Arguably one of the most iconic pieces of footwear ever to be worn, the Converse All-Star Chuck Taylors have been around for almost 100 years as they’ve been rocked by musical legends, hipsters, Olympic athletes, and everyone in between. Although the design of these “fish-heads” (so they were called in the 1970’s) has stayed virtually the same over the many years they’ve been manufactured, the statement and impact of this utilitarian footwear has certainly changed over the years. Take a look at the history of the quintessential American sneaker:


Before the Converse All-Star…

Organized sports and athletics existed long before the Converse All-Star sneaker emerged as the best option in active footwear. So what did people do before the company started manufacturing their iconic sneakers? Well, they wore these:

One of the original “Spalding” Basket Ball shoes advertisements (



That’s right, they wore these “Spalding” brand lace-up high top active dress shoes of sorts for “Basket Ball.” Spalding, the same company that now supplies the official game balls of the NBA, was the first company to pioneer the “gum” shoe-bottom grip technology that we now take for granted as we walk freely across slippery floors slide-free.




Early 1900’s and Chuck Taylor…

While Spalding was busy manufacturing shoes for the sport of “Basket Ball,” the Converse Rubber Corporation, which opened for business in 1908, supplied the American public with sturdy work boots and rain galoshes. It wasn’t until 1917 that they came out with the Converse All-Star:

Converse finally take the scene (

These athletic shoes were only intended for sports like volleyball and soccer at first; it seemed that Spalding had the basketball shoe market covered. However, a basketball player named Charles “Chuck” Taylor discovered these trusty shoes made with thick rubber soles and canvas uppers and liked them so much that he signed on with the company in 1921 as a traveling salesman, selling the shoes at basketball camps and spreading the craze all across America.


By the 1920’s, Charles Taylor had made the Converse All-Star basketball shoes the prototypical, go-to athletic shoes, and in 1932, his name “Chuck Taylor” was added to the Converse All-Star logo located on the iconic ankle patch.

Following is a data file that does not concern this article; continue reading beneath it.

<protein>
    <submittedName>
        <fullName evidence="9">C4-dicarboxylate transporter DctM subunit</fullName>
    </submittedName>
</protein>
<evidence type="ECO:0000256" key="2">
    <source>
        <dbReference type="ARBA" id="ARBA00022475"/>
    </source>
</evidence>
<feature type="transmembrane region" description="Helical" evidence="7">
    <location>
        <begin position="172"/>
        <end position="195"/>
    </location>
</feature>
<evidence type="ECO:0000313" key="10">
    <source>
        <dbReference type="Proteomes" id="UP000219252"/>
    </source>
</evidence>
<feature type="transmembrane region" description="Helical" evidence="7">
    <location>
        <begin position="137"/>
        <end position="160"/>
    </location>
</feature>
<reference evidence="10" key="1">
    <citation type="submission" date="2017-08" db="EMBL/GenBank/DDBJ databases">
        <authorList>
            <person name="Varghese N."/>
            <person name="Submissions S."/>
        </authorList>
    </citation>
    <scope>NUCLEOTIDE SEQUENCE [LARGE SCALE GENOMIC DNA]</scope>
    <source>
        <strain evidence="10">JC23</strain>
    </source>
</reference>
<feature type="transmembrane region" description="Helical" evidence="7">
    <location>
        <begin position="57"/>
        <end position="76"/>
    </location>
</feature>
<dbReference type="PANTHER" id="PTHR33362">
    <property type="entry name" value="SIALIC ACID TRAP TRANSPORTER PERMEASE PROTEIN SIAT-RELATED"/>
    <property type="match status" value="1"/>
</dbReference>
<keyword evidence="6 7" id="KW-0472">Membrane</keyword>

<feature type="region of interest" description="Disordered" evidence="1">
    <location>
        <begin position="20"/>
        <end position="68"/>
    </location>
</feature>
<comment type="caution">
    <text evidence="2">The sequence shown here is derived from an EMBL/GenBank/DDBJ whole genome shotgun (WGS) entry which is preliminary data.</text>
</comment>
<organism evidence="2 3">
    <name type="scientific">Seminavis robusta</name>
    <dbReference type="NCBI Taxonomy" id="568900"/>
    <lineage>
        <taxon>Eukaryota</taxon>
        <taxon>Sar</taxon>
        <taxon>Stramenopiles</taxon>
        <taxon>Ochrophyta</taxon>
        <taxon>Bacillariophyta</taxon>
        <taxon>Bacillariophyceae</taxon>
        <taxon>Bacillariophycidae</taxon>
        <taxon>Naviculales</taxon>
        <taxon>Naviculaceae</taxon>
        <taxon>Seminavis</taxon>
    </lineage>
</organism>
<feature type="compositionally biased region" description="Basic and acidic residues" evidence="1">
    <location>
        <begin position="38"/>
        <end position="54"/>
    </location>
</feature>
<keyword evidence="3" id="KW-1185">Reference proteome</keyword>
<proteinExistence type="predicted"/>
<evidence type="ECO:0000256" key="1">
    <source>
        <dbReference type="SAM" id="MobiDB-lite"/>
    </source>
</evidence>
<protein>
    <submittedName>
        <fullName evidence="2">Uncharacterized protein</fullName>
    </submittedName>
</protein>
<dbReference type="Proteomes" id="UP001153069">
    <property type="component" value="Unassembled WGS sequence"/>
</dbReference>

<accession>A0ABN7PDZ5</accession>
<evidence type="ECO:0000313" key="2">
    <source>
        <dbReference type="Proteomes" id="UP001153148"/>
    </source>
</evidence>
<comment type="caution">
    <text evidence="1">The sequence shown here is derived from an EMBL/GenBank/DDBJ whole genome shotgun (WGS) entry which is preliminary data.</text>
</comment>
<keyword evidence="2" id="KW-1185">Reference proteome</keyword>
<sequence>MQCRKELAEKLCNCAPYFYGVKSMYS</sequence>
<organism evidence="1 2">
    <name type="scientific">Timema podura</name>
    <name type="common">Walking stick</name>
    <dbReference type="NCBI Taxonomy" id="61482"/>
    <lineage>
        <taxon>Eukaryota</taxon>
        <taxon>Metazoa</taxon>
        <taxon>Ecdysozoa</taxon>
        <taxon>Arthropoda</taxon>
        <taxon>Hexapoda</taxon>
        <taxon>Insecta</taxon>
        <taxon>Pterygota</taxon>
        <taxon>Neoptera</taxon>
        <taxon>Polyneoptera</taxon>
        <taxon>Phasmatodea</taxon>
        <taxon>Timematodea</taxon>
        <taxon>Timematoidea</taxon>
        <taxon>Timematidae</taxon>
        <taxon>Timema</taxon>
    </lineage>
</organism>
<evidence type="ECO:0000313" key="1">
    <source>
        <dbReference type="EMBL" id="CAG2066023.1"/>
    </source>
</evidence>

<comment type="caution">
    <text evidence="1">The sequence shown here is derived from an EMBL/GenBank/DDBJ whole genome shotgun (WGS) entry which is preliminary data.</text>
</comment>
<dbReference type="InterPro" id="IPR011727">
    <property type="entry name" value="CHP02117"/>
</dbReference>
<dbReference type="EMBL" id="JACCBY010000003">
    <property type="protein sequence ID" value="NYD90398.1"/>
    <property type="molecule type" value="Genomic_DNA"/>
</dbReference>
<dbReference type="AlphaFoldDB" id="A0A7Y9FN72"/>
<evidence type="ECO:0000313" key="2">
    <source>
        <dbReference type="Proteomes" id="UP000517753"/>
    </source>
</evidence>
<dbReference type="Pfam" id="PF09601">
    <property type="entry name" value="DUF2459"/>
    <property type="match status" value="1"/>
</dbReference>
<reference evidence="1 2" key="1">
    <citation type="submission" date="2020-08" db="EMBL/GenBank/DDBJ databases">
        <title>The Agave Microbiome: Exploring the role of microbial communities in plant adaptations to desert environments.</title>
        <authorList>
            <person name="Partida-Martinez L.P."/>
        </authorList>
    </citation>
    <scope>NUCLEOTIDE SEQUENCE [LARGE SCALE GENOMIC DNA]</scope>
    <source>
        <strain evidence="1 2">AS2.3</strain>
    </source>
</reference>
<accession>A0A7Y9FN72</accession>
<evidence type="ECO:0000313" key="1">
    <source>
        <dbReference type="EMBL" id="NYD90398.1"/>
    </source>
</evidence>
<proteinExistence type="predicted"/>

The Olympics and beyond…

WWII era basketball team at Duke University (

WWII era basketball team at Duke University (

In the 1930’s, the company began the design for a white canvas shoe with subtle blue and red accents, instead of the standard black and white, for the Olympic team. In 1936, the first year Basketball was featured as an Olympic sport, the American team donned the iconic shoes for the first time, and from then on, “Chuck Taylors” were all the athletes wore for a very long time. (Olympians wore Converse Hi-Tops all the way into the 70’s). The Converse All-Star was an all-American shoe.


The 1940’s and 50’s…

The rubber tipped toe innovation came about in the 1940's. (

The rubber tipped toe innovation came about in the 1940’s. (

The uses for these utilitarian athletic shoes went beyond just basketball; the one and only Chuck Taylor served as a captain in the Air Force and coached regional basketball teams to boost morale, eventually making the Converse All-Star “Chuck Taylor” the official training shoe of the Armed Forces during WWII. This is when the rubber toe-guard that you now find at the tip of your shoes came into the model, making them more durable and sturdy.

In 1949, basketball became a prominent professional sport with the formation of the National Basketball Association (NBA), and the classic black and white shoe was established as an alternative to the monochromatic originals. By the 1950’s, Converse shoes were not only confined to basketball players and the military; the low-top Converse All-Stars became available as a more casual option for non-professional everyday activities and general life.


From then to now…

Matthew Broderick as Ferris Bueller in iconic Chuck Taylors (

Matthew Broderick as Ferris Bueller in iconic Chuck Taylors (

The black and white Hi-Top Converse All-Stars, the “Chuck Taylors” became a wardrobe staple for kids and adults throughout the 50’s. After a brief period of stagnation in the 60’s as other brands began to assert themselves following the death of Chuck Taylor, they re-emerged again in the 1980’s as the favored shoe in the angsty-teen uniform — look at any 80’s John Hughes film. Most importantly, you lived your life in those shoes, and we still do to this day. That is why we will always look to the fashion staple, the Converse All-Star, in an era of rapid change and uncertainty to remind ourselves of where we came from and where we are going. The Converse All-Star will forever be classic.


What do you think about this Converse All-Star timeline? Leave a response in the comments below or tweet at me @JenksUOhMeASoda